The basics of developing a new portal begin with creating the portal using a portal template for the initial design and layout, and publishing the portal for others to use.

For more information, see Creating and Building a New Portal.

Editing, Administering, and Customizing a Portal

After creating a portal, the tasks associated with building and maintaining the portal include editing the portal to add content, administering the portal settings and security, and managing device groups to display the portal on various devices.

For more information, see Working with a Portal.

Creating, Editing, and Managing Portal Pages

The portal pages that you create, populate, and manage present the substance of what users see in a portal.

For more information, see Working with Portal Pages.

Creating, Editing, and Managing Portal Assets

WebCenter Portal includes a variety of assets that you can use to define the structure, look and feel, and content of your portals.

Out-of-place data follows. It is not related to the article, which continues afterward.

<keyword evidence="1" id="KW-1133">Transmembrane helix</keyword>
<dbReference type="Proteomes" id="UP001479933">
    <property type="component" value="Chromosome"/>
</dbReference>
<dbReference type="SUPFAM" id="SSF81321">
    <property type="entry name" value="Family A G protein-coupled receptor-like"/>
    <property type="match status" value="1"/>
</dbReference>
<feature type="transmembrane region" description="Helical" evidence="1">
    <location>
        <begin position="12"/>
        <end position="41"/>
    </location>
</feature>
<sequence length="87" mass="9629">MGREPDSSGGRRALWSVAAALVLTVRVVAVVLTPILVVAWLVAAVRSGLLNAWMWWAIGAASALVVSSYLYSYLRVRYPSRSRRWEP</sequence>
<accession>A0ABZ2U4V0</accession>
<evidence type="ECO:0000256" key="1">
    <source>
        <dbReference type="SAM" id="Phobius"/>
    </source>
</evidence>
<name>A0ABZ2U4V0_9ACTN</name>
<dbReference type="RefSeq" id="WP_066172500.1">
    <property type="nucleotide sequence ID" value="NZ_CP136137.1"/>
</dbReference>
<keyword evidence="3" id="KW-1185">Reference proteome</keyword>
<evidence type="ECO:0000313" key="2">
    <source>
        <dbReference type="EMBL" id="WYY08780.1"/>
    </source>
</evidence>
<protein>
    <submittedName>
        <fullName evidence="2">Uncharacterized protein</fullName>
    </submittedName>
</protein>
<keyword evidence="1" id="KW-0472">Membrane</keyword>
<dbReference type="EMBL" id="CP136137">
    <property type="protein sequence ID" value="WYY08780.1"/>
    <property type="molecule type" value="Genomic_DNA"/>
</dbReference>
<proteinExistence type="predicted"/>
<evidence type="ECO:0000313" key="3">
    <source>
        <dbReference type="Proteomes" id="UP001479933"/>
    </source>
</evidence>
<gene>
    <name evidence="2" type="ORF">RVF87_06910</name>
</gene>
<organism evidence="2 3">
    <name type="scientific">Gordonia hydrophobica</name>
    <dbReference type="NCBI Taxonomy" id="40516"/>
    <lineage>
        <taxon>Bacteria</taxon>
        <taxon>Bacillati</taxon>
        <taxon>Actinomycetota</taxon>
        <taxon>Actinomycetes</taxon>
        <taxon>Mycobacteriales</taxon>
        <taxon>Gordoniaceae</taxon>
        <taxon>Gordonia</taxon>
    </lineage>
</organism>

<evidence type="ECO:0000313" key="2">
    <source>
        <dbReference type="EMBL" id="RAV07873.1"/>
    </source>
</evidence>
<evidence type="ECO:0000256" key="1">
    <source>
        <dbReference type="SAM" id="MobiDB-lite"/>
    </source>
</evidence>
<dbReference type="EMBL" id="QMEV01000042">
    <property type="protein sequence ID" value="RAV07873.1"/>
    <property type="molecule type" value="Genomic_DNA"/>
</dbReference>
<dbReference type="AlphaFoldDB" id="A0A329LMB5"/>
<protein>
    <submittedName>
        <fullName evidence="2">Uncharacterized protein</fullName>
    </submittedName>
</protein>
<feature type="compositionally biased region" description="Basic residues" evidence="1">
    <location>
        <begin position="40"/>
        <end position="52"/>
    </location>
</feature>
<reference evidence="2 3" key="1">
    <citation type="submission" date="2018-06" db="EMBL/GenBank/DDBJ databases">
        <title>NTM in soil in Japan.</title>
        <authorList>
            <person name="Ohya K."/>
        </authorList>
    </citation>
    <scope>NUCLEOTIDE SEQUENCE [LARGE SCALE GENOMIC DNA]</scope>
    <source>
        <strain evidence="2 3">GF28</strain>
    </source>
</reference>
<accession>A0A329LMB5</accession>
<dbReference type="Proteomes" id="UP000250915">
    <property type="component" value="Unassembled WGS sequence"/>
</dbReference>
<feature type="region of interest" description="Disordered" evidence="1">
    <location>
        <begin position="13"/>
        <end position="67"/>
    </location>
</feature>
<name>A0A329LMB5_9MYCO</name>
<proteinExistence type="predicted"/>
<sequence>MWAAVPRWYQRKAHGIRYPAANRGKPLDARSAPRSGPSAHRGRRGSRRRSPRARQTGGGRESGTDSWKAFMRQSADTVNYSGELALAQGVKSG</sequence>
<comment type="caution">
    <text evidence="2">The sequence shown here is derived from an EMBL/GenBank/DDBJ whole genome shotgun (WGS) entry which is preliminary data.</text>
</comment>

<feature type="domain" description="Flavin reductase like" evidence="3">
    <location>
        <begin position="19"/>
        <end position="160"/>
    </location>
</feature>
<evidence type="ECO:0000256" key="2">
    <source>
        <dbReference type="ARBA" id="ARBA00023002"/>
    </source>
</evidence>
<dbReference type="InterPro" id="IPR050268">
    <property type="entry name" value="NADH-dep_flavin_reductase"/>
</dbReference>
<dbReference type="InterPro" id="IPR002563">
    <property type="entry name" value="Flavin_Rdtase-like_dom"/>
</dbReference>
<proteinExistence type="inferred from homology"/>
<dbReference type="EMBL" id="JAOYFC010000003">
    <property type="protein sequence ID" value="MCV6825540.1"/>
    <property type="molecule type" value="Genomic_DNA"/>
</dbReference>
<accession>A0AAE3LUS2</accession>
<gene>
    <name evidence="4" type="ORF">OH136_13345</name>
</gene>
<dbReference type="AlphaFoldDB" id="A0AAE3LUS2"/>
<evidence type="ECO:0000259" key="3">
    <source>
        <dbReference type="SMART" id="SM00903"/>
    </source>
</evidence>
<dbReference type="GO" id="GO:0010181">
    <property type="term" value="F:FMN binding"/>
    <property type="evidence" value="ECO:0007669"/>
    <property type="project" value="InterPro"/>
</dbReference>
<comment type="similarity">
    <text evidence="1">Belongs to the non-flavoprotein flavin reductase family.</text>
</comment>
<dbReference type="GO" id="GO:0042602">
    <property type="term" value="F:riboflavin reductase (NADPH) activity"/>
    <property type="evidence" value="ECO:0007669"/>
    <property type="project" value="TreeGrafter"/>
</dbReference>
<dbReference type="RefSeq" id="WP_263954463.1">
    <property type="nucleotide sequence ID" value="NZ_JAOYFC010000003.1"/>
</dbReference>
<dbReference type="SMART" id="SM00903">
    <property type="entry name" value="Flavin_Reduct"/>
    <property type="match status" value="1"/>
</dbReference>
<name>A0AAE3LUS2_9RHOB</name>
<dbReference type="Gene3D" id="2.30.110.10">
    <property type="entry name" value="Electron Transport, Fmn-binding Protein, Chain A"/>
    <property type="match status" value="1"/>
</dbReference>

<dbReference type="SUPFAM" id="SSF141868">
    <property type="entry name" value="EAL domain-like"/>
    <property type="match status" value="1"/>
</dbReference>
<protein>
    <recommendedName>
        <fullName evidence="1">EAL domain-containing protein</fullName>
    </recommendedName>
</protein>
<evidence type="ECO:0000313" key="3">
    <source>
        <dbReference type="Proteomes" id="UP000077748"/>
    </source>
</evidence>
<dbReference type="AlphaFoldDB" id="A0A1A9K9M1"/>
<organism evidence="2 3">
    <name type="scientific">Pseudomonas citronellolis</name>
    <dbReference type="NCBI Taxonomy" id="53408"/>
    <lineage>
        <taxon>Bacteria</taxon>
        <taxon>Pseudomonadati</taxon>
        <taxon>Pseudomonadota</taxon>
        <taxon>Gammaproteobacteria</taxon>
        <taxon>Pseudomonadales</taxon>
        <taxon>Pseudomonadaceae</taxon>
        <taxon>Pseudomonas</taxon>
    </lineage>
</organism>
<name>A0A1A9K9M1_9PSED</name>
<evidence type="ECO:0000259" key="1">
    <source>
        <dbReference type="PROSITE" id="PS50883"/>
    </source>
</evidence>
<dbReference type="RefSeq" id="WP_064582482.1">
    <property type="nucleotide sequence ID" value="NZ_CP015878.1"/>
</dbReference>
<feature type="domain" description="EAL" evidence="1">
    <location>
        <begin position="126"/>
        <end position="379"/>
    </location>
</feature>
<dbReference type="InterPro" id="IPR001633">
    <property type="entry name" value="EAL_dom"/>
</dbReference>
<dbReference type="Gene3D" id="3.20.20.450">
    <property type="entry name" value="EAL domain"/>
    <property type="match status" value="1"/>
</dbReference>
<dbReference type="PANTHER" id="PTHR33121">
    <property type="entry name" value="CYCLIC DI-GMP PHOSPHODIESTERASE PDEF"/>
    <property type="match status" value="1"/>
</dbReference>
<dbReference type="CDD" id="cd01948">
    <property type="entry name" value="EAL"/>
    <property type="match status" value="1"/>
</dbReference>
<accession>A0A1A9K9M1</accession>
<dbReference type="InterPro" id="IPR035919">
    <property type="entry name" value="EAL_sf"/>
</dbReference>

For more information, see Working with Portal Assets.

Managing Portal Security and Membership

Portal managers are responsible for managing the roles, permissions, and members in a portal, which provide the security for the portal.

For more information, see Working with Portal Roles, Permissions, and Members.

Adding and Managing Portal Content

One of the most important portal requirements is content integration. Portal creators and managers need to add and update content, manage content creation, workflows, archiving, and so on.